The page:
What Is a Fixed Exchange Rate? Definition and Examples

What Is a Fixed Exchange Rate?

A fixed exchange rate is a regime applied by a government or central bank that ties the country's official currency exchange rate to another country's currency or the price of gold. The purpose of a fixed exchange rate system is to keep a currency's value within a narrow band.

Key Takeaways

  • The purpose of a fixed exchange rate system is to keep a currency's value within a narrow band.
  • Fixed exchange rates provide greater certainty for exporters and importers and help the government maintain low inflation.
  • Many industrialized nations began using the floating exchange rate system in the early 1970s.

Fixed Exchange Rate

Understanding a Fixed Exchange Rate

Fixed rates provide greater certainty for exporters and importers. Fixed rates also help the government maintain low inflation, which, in the long run, keep interest rates down and stimulates trade and investment. 

Most major industrialized nations have had floating exchange rate systems, where the going price on the foreign exchange market (forex) sets its currency price. This practice began for these nations in the early 1970s while developing economies continue with fixed-rate systems.

Bretton Woods

From the end of World War II to the early 1970s, the Bretton Woods Agreement meant that the exchange rates of participating nations were pegged to the value of the U.S. dollar, which was fixed to the price of gold.

When the United States' postwar balance of payments surplus turned to a deficit in the 1950s and 1960s, the periodic exchange rate adjustments permitted under the agreement ultimately proved insufficient. In 1973, President Richard Nixon removed the United States from the gold standard, ushering in the era of floating rates.

The Beginnings of the Monetary Union

The European exchange rate mechanism (ERM) was established in 1979 as a precursor to monetary union and the introduction of the euro. Member nations, including Germany, France, the Netherlands, Belgium, and Italy, agreed to maintain their currency rates within plus or minus 2.25% of a central point.

The United Kingdom joined in October 1990 at an excessively strong conversion rate and was forced to withdraw two years later. The original members of the euro converted from their home currencies at their then-current ERM central rate as of Jan. 1, 1999. The euro itself trades freely against other major currencies while the currencies of countries hoping to join trade in a managed float known as ERM II.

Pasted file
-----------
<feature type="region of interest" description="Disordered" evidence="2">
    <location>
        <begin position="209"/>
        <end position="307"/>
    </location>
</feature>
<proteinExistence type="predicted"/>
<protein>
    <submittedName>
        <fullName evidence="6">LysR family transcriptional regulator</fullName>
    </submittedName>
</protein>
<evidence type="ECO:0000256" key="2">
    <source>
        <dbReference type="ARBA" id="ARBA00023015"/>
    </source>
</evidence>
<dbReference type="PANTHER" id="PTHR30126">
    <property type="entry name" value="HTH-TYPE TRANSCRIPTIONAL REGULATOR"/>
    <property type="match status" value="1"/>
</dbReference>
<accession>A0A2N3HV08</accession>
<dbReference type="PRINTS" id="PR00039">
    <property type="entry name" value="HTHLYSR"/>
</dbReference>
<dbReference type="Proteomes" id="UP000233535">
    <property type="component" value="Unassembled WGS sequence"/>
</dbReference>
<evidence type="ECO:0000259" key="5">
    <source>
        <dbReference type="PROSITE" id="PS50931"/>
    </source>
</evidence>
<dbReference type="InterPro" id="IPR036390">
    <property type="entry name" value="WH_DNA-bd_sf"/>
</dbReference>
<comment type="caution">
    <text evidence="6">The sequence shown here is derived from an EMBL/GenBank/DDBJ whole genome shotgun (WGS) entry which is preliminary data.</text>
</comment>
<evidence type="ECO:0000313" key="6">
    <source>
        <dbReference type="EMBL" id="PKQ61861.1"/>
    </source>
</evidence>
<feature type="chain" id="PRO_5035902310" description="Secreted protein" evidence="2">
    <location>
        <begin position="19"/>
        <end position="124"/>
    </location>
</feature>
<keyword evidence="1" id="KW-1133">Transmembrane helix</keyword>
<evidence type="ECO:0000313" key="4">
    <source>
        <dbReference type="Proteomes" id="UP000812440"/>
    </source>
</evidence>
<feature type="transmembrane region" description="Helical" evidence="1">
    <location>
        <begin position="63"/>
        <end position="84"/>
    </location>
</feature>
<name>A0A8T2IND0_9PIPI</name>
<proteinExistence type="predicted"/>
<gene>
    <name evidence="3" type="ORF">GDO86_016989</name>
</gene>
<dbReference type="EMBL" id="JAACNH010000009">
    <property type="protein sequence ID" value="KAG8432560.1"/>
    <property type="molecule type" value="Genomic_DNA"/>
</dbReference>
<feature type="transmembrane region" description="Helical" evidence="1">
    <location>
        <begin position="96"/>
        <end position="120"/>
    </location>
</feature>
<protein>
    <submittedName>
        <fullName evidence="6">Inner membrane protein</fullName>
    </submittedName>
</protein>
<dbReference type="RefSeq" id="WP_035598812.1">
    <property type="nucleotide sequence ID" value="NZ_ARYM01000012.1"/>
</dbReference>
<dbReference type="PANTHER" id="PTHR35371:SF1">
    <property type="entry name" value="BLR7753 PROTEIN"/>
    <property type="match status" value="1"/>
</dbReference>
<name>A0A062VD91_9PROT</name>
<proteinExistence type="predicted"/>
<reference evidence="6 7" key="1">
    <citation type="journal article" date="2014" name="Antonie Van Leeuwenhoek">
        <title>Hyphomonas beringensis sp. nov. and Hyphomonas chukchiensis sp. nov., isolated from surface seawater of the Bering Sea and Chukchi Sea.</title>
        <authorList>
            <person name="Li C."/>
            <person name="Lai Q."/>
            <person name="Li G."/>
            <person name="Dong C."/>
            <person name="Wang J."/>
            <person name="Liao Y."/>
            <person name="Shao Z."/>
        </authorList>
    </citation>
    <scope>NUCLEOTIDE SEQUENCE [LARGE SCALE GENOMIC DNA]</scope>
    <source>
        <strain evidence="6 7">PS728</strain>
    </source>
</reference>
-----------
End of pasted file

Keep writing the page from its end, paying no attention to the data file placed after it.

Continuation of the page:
Disadvantages of Fixed Exchange Rates

Developing economies often use a fixed-rate system to limit speculation and provide a stable system. A stable system allows importers, exporters, and investors to plan without worrying about currency moves.

However, a fixed-rate system limits a central bank's ability to adjust interest rates as needed for economic growth. A fixed-rate system also prevents market adjustments when a currency becomes over or undervalued. Effective management of a fixed-rate system also requires a large pool of reserves to support the currency when it is under pressure.

An unrealistic official exchange rate can also lead to the development of a parallel, unofficial, or dual, exchange rate. A large gap between official and unofficial rates can divert hard currency away from the central bank, which can lead to forex shortages and periodic large devaluations. These can be more disruptive to an economy than the periodic adjustment of a floating exchange rate regime.

Real-World Example of a Fixed Exchange Rate

Problems of a Fixed Exchange Rate Regime

In 2018, according to BBC News, Iran set a fixed exchange rate of 42,000 rials to the dollar, after losing 8% against the dollar in a single day. The government decided to remove the discrepancy between the rate traders used—60,000 rials—and the official rate, which, at the time, was 37,000.

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  1. International Monetary Fund. "Exchange Rate Regimes in an Increasingly Integrated World Economy." Accessed Aug. 26, 2020.

  2. Yale Law School. "Bretton Woods Agreements." Accessed Aug. 26, 2020.

  3. U.S. Department of State. "Nixon and the End of the Bretton Woods System, 1971–1973." Accessed Aug. 26, 2020.

  4. University of Pittsburgh. "Texts Concerning the European Monetary System," Pages 20 and 44. Accessed Aug. 26, 2020. 

  5. Civitas. "European Monetary System," Pages 1–2. Accessed Aug. 26, 2020.

  6. University of Pittsburgh. "The European Council Madrid 15-16 December 1995," Page 10. Accessed Aug. 26, 2020.

  7. European Parliament. "A History of European Monetary Integration," Page 5. Accessed Aug. 26, 2020.

  8. BBC News. "Iran Sets Single Foreign Exchange Rate to Rescue Currency." Accessed Aug. 26, 2020.